2019 was the year of the Keto diet and in 2020 these foods will continue to be on-trend. A recent poll conducted by Dalhousie University found that 26% of Canadians adopted, tried or considered trying keto during the past 18 months. Ketogenic-friendly products are entering the market in exponential numbers, and the market is forecasted to grow by about 5.5% per year reaching $15.6 billion USD in 2027. 

The popular diet dramatically reduces carbohydrate consumption while increasing intake of “good fats” and protein. Combined with intermittent fasting, the diet claims to provide a number of health benefits in addition to quick weight loss. The careful balancing of macro-nutrients and exclusion of healthy food items such as most whole grains, fruits and vegetables make it a difficult diet to sustain long-term.

Curious consumers may be trending instead towards products marketed as “Slow-carb” as a means of integrating “keto-friendly” products into a less restrictive diet. Traditional carbohydrates can cause quick spikes in blood sugar and insulin levels. “Slow-carb” foods, by comparison, have a reduced impact on blood sugar and insulin levels and don’t cause the same spikes and surges. Many keto foods entering the market are now including a GI, or Glycemic Index number. This number corresponds to the impact on blood sugar after consumption, with lower numbers indicating a “slower” burn.

Trend-forecasters anticipate that Keto-friendly products, both those aimed at those following the strict regimen and those utilizing the more accessible slow-carb model, will continue to grow in demand. This trend looks like it may linger for years to come. Retailers should consider devoting shelf-space to these products and embracing these healthy foods as part of the mainstream. 

 

Sources: 

http://www.canadiangrocer.com/top-stories/food-prices-forecast-to-rise-2-to-4-in-2020-report-91509

https://www.dal.ca/sites/agri-food/research/canada-s-food-price-report.html

http://www.nourish.marketing/wp-content/uploads/2019/12/the2020trendreport-nourish-digital.pdf

https://www.statista.com/statistics/993718/number-of-keto-product-launches-us/

http://www.canadiangrocer.com/worth-reading/keying-in-on-keto-91244

https://www.prnewswire.com/news-releases/15-6-billion-ketogenic-diet-market—global-analysis-and-forecasts-to-2027–300903463.html

https://www.npr.org/sections/thesalt/2019/01/21/686603016/you-dont-have-to-go-no-carb-instead-think-slow-carb

http://www.nourish.marketing/niche-no-more-report-from-the-canadian-health-food-association-show/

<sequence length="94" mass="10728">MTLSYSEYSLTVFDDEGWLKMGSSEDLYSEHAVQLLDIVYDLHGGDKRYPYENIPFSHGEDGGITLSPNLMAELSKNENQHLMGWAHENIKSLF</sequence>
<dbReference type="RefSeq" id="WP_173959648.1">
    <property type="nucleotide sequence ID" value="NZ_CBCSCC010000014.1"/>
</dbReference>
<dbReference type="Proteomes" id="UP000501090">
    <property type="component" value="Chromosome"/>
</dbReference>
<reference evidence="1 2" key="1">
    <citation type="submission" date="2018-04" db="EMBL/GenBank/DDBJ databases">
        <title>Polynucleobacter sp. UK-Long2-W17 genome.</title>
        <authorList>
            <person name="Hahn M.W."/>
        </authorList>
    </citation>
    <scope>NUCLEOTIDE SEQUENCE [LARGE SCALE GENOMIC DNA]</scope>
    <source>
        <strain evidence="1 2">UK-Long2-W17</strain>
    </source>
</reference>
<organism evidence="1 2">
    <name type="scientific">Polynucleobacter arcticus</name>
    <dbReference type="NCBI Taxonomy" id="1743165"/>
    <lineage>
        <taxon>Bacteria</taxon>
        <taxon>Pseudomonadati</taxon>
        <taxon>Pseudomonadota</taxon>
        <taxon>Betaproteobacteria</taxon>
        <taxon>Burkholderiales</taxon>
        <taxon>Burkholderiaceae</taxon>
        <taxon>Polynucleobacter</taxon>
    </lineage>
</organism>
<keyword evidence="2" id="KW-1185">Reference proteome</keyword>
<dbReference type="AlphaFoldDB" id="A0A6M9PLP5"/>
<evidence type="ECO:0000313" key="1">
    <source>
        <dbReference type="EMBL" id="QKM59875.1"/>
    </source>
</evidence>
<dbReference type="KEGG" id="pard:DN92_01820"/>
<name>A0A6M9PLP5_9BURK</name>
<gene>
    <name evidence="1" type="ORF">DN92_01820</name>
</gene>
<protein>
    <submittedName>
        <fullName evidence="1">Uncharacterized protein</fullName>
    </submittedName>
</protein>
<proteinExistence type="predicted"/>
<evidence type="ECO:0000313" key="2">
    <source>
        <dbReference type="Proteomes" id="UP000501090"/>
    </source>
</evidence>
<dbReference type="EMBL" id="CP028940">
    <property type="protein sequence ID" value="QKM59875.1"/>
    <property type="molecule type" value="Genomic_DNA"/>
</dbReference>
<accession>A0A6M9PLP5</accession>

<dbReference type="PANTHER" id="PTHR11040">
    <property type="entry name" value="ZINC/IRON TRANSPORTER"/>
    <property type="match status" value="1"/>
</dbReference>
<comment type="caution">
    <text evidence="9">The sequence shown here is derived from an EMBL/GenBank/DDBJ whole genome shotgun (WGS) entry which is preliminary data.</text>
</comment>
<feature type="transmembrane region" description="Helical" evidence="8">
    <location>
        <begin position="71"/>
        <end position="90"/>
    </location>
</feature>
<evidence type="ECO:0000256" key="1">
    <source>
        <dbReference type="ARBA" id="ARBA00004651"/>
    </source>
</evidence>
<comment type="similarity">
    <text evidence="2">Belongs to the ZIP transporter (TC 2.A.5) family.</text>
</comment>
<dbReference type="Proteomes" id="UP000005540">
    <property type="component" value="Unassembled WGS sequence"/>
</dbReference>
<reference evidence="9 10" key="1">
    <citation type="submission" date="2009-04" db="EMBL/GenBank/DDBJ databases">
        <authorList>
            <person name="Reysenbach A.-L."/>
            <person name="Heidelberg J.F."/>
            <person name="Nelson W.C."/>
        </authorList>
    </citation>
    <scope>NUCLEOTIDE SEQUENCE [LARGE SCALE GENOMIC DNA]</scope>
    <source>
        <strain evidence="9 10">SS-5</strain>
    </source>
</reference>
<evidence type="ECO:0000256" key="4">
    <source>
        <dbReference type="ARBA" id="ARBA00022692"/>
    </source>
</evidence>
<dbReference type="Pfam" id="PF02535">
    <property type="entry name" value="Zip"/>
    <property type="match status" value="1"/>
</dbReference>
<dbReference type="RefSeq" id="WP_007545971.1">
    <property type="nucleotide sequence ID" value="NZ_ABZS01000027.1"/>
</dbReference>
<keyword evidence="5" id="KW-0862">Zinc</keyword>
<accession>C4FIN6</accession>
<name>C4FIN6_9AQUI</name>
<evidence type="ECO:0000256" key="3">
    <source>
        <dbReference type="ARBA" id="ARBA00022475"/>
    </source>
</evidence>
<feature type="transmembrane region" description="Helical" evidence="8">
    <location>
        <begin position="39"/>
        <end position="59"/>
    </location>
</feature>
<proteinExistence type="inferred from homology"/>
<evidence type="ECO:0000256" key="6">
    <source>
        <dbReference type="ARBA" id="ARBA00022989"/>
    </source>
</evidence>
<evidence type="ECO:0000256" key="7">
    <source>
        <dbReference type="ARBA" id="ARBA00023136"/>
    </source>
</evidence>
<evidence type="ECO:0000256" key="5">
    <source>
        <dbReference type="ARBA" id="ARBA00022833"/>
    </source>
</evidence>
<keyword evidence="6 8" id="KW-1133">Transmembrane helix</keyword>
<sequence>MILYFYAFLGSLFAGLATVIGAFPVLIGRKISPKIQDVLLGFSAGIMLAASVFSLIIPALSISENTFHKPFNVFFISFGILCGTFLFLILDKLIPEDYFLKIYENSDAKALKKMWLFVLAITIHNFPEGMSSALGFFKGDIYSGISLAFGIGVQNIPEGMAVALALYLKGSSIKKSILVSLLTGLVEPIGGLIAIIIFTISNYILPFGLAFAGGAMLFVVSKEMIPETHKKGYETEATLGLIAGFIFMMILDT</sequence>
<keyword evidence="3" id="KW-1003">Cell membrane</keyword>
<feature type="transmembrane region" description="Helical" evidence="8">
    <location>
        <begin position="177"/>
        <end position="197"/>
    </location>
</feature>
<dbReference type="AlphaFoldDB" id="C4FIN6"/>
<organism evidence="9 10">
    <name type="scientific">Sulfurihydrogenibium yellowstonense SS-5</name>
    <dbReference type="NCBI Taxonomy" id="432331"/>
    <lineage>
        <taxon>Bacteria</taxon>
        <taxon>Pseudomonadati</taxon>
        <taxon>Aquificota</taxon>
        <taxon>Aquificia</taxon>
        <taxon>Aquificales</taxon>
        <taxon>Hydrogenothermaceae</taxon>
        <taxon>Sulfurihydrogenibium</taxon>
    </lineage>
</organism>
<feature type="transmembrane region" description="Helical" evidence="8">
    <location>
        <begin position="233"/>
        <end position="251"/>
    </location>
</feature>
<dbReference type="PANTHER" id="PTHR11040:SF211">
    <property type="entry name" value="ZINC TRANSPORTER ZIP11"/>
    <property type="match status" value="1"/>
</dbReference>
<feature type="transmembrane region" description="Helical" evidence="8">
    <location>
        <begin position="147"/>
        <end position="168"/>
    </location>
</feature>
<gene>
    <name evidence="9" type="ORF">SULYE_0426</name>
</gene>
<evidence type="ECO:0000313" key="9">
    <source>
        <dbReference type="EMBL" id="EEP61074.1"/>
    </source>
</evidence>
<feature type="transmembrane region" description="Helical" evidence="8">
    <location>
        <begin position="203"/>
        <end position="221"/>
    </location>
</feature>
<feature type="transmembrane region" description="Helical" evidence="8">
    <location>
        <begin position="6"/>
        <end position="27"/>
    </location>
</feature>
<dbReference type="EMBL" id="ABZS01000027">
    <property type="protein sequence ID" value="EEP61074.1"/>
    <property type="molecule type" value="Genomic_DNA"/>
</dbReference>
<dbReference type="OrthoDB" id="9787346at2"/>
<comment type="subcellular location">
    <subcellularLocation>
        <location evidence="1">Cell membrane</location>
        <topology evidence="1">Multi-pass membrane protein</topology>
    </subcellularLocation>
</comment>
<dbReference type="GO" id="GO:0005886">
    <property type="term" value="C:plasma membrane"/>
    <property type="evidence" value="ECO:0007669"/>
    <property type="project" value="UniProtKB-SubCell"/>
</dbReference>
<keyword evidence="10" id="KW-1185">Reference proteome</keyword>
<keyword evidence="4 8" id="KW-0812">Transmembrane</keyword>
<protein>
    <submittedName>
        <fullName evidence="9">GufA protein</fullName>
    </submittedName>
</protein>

Are Consumers Outsourcing Their Connections to Food?

sunset over wheat field

We exist in a culture that celebrates being busy — prizing hours logged at the office or school, as well as juggling extracurriculars, hobbies and appointments. In all that hustle and bustle, we tend to sacrifice our relationship with food. Technology, services and products that promise to turn chores like grocery shopping, meal prep and cooking into simpler, quicker and more enjoyable activities are being readily embraced by consumers. Busy individuals have options like meal kits filled with pre-measured ingredients and recipe cards, online grocery shopping with either “click and collect” or delivery options, along with countless take-out delivery service providers to choose from. Even larger grocery retailers such as Longos, Metro and Loblaws are now offering meal kits and “click and collect” services to entice shoppers with the promise of saving time.

A 2018 study by Dalhousie University explored Canadian interest in these types of services and found that almost half of those surveyed did not subscribe to a meal kit service (and didn’t intend to), nor did they intend to purchase their food online  —  yet despite intentions, the number of people using on-the-go food services is rapidly rising. Many retailers are offering attractive incentives to encourage consumers to try these offerings — loyalty points, discounts and freebies — in the hopes of keeping customers from ordering from services like Uber Eats or Door Dash.

What do these trends really tell us about the relationship between consumers and the food they purchase? Will the shortcuts offered by boxed meal services discourage people from learning how to plan meals, shop for ingredients, do the prep work and essentially cook “from scratch”? Or might they serve as an introduction to culinary adventures, inspire food curiosity and minimize the inhibitions surrounding cooking?

Some argue that these conveniences may create a larger disconnect between the customer and the food industry resulting in something called “agricultural illiteracy,” and in an age of post-production, this illiteracy is growing. The Washington Post reported, “Today many [people] only experience food as an industrial product that doesn’t much look like the original animal or plant.” Agricultural facts known to every human on earth in the past, are being left behind. In fact, 16 million American adults believe chocolate milk comes from brown cows while 40% of 4th to 6th graders didn’t know that hamburger comes from cows.

Perhaps brands should focus on narrating the journey from farm to table like EatWheat.org. Without rekindling our relationship between food and farm, the gap between the food we eat and the way it is made will only grow.